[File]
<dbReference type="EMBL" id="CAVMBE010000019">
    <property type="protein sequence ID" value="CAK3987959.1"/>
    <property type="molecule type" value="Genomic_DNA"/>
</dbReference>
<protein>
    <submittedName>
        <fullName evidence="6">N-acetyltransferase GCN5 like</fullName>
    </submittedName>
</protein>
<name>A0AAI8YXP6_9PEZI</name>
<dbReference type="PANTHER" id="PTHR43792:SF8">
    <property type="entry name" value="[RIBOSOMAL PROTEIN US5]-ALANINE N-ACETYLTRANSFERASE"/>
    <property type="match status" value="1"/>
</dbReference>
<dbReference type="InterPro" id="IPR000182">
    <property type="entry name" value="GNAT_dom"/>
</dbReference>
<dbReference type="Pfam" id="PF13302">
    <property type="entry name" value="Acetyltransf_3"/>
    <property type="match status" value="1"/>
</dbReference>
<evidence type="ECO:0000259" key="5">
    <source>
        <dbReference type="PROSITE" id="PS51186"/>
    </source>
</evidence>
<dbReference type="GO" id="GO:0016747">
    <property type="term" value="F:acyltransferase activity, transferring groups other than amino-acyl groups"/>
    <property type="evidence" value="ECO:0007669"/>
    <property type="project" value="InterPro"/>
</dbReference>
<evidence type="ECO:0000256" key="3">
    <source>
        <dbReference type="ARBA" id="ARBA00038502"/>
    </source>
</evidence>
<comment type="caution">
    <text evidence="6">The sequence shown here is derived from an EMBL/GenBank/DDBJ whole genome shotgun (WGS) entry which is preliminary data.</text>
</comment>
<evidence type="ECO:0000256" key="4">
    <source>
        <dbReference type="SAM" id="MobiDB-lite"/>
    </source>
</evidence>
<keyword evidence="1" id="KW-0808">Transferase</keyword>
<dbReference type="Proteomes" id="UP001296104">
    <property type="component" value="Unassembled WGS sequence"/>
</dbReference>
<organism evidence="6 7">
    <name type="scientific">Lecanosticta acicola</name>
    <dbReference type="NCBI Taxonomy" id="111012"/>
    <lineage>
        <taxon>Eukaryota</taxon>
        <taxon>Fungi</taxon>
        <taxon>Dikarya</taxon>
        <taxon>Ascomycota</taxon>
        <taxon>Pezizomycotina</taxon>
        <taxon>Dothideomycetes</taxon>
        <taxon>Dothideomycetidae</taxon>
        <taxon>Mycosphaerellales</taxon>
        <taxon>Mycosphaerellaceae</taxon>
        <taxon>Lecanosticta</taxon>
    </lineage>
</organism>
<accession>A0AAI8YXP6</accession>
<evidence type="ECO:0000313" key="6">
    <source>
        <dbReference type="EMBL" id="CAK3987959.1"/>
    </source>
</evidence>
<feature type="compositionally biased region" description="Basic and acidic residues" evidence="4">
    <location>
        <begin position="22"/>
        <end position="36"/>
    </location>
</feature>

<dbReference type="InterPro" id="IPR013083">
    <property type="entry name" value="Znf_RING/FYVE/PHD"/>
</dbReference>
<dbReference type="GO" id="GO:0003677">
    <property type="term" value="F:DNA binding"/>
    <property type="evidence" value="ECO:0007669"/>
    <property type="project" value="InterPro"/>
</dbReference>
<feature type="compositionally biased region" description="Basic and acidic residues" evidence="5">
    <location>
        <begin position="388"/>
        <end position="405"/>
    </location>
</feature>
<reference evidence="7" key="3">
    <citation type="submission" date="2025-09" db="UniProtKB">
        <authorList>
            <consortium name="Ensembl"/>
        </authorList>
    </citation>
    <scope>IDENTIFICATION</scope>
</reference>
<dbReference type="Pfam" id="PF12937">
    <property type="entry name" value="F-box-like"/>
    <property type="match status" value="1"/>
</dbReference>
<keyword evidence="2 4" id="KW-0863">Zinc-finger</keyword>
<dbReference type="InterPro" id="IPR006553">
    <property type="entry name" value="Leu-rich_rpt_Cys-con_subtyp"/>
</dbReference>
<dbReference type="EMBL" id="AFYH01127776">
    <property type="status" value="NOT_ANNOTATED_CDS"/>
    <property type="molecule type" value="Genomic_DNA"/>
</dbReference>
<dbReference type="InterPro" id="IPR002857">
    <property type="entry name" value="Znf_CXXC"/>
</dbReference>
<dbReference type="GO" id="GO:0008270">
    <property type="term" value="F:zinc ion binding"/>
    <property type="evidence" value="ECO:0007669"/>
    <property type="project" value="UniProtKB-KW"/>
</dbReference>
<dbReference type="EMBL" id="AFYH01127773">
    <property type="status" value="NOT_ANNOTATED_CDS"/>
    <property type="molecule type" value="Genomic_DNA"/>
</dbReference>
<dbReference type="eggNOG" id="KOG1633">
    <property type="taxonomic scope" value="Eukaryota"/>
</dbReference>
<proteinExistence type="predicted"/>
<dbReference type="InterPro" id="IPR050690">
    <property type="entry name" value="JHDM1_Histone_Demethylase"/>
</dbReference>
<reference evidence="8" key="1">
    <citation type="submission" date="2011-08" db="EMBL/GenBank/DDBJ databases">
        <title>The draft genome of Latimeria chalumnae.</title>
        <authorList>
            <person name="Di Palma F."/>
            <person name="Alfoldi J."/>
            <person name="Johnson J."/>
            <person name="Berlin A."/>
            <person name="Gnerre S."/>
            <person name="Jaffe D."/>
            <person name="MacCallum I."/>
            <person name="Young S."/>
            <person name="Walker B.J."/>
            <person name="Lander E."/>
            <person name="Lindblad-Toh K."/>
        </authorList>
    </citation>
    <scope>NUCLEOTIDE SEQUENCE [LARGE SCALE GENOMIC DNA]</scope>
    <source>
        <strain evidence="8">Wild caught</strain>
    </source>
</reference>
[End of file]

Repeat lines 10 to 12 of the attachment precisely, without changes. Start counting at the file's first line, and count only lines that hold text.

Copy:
<name>A0AAI8YXP6_9PEZI</name>
<dbReference type="PANTHER" id="PTHR43792:SF8">
    <property type="entry name" value="[RIBOSOMAL PROTEIN US5]-ALANINE N-ACETYLTRANSFERASE"/>